“The day kicked off with a Vietnamese Tea Ceremony which really acts as the key part of a Vietnamese wedding. It starts off with gifts from the groom’s family to the bride’s family. Then one by one, family members come up to give us blessings and cute bits of advice for our marriage, we serve them tea and thank them. I love this ceremony because it officially introduces both sides to the different members of the family and we get such cute nuggets from people like “Make sure you always listen to one another, never go to bed angry, always share responsibilities in the house, etc.
This was then followed with our Civil Ceremony where we did our vows, wedding registry and a confetti throw!
Lastly, we had our Bengali Walima which is the dinner part with a beautiful stage, throne/sofa for us to sit, groups of friends and family coming up on stage to take photos with us, speeches from our families throughout dinner, cake cutting and then a sparkler exit!”
What did you find challenging in the planning process?
“I would say three things. One is to make sure the wedding was a representation of us as individuals and a couple – making the balance between cultures but doing it justice at the same time.
If buying three sets of outfits wasn’t stressful enough, the second challenge has to be the outfit changes throughout the day. Not only was this an outfit change between ceremonies for the bride and groom but also for our wedding parties.
The third was fitting it all in. We had guests travelling for our wedding so we wanted to fit all the ceremonies into one day (including point 2, all the outfit changes and photo sets). Our day started at 2pm and finished at 9pm.”
Your top tips for planning a multicultural wedding
- Excel is your best friend
“We had a shared excel spreadsheet which not only managed budget but also guest lists, supplier lists, schedules, to-do lists etc. At the start of the process, we put down names against each responsibility so we were aware of who was working on what. We both updated it on the go with the status of tasks/the budget and were able to see holistically what was done and what needs to be done.”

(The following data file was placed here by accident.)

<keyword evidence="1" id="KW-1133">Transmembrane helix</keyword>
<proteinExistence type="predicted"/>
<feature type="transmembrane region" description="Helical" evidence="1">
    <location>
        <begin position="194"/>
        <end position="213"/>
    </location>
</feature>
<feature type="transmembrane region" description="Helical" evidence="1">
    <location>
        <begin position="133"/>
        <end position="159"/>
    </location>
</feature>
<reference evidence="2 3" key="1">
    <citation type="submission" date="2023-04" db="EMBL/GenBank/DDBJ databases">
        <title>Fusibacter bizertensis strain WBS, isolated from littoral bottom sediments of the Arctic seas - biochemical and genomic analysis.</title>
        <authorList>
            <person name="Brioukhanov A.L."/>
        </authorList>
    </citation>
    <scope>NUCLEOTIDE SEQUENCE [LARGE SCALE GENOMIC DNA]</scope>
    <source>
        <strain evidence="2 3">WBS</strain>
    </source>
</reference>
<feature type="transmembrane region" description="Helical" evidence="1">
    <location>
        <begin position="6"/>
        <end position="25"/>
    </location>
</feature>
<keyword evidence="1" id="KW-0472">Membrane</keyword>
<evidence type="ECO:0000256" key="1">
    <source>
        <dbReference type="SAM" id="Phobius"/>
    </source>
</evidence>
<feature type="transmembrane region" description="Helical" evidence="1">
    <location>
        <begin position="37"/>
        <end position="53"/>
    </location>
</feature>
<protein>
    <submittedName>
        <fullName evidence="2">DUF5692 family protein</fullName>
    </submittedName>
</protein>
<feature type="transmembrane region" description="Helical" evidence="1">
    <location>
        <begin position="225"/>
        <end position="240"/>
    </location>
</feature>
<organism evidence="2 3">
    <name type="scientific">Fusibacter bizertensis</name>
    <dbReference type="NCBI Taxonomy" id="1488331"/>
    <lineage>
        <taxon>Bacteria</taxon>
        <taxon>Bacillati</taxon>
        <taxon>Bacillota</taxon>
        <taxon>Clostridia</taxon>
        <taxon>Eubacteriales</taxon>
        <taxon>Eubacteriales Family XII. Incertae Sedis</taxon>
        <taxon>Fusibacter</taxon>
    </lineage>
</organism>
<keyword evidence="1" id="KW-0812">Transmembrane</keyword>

- What’s important to you individually?
“This wasn’t just one conversation, these were many conversations throughout our relationship and the planning of the wedding. And it was okay that, what was important shifted throughout the process as well. We made sure to listen to each other and find common ground to make sure we both got what was important. Sometimes people have their own individual vision of what makes a perfect wedding and they refuse to deviate from it. Maybe it’s because you grew up going to Vietnamese weddings and that was how things are always done, and anything different is a ‘no-go’. But it’s a union of two people bringing their two lives together so it’s supposed to be a representation of you both. There were some cultural things added from both sides that are completely foreign to the other but we just thought hey if it doesn’t hurt anyone and it makes the other person happy then why not, let’s do it, it keeps things interesting for the guests anyway :)”
- Decision-makers, everyone wants input
“With the large families that we have, it’s only natural that everyone has an opinion. I have to say we lucked out because our families were relatively chilled out throughout the process. It can sometimes feel stressful when you’re trying to keep everyone happy but you have to step away and realise your family really just want to help. They just want you to have the best day of your life. We listened to our family’s input but at the end of the day, we sat down as the two of us and made decisions between us. We didn’t run to them to sign anything off, we just kept them updated throughout so they know what we have decided and to make them feel like they’re part of the process. We shared special moments with our family like when I finalised the stationary design, food tastings, shopping for outfits, trying on outfits etc. but it’s because planning a wedding brings a family together to celebrate the big moments in one’s life.”